The Creative Process

Could Google Be the World's Next Great Choreographer?

Company Wayne McGregor dancers follow an avatar's instructions for movement at the Google Arts and Culture Lab. Screenshot via experiments.withgoogle.com

When coming up with phrases of movement, choreographers all have their habits: certain patterns they return to again and again, tendencies that repeat themselves whether they mean for them to or not.

What if artificial intelligence could be used to help choreographers mix things up by suggesting thousands of other options—and ones that still fit their choreographic style, no less?


Wayne McGregor is experimenting with just that through a project with Google Arts & Culture Lab.

McGregor's long been known for experimenting with technology in his work. (He has an honorary doctor of science from Plymouth University.) But this is the first time he's experimented with using technology to create his work.

His work at the Google lab began with uploading his archive—thousands of hours of video spanning 25 years of his repertory—to train an algorithm to detect patterns. The AI uses that data to predict McGregor-like sequences that might follow a particular pose or phrase, generating up to 400,000 (!) iterations. Or, as McGregor puts in a promo video for the project, "This...gives you all of these new possibilities you couldn't have imagined."

Basically it's kinda like the predictive text on your phone, except for dance. And with a lot more options.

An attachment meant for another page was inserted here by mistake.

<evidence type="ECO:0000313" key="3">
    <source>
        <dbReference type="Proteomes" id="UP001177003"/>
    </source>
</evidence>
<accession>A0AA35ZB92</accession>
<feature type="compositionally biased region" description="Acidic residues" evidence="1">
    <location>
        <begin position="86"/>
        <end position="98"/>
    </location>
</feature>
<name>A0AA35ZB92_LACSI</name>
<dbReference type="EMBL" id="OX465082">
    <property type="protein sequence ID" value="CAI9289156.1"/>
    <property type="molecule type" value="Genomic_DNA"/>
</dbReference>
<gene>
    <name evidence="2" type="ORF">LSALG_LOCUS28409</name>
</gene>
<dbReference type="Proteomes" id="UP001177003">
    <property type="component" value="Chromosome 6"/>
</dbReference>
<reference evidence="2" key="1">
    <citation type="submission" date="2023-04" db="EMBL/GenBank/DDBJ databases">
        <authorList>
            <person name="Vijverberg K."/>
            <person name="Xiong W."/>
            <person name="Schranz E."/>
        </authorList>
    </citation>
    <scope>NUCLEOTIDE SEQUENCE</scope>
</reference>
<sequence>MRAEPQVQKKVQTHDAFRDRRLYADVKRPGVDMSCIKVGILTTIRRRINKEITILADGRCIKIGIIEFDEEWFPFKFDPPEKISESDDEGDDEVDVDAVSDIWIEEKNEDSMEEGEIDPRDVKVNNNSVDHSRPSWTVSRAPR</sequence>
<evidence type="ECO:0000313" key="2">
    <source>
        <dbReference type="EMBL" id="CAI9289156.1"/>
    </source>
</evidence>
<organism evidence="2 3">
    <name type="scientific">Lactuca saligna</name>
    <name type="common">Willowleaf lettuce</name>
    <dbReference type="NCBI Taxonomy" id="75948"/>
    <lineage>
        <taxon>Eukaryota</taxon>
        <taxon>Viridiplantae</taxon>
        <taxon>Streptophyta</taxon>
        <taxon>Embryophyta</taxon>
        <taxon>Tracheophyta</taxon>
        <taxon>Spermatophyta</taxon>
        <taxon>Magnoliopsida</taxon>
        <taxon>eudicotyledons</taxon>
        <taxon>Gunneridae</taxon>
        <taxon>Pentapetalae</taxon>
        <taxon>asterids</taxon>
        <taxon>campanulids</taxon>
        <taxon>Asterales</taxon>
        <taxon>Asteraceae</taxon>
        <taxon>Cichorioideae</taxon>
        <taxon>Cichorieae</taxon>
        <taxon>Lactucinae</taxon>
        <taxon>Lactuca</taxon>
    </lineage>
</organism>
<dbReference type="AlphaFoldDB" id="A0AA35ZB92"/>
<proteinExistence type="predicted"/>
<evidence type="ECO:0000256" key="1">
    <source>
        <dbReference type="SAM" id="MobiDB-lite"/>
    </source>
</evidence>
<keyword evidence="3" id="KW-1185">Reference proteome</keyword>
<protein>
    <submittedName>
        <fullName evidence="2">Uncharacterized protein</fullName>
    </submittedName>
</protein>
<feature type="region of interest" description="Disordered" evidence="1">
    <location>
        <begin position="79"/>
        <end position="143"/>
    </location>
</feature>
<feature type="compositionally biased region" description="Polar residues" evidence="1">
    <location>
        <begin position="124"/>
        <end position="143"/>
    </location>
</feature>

A grid of black and white figures shows a series of various poses a dancer could take.

A screenshot of choreography options offered by Google's AI machine, based on a dancer's movement.

The tool works in real time as a camera watches dancers move in space. And it's not simply suggesting something from the archive—it can offer ideas that are totally original. It can be set to reflect a particular dancer's style, or even combine the styles of two different dancers to come up with a hybrid.

"I'm fascinated in how AI might actually develop the conversation around what is choreography, who has to make choreography, what are the potentials of choreography," McGregor says in the video, adding later that he'd love to see the tool used live onstage one day.

Of course, we're not exactly headed down the road to hiring robot choreographers just yet. The point is not to replace a choreographer—just to remind them of their creative options.

But in our age of technology, much of the pleasure of dance stems from the refreshing fact that it's such a viscerally human form of communication. So what would it mean if the movement came not from an artist, but a machine? You can't help but wonder how its message might shift, or how its impact might evolve.

Or, for that matter, whether Google would get credit in the program.

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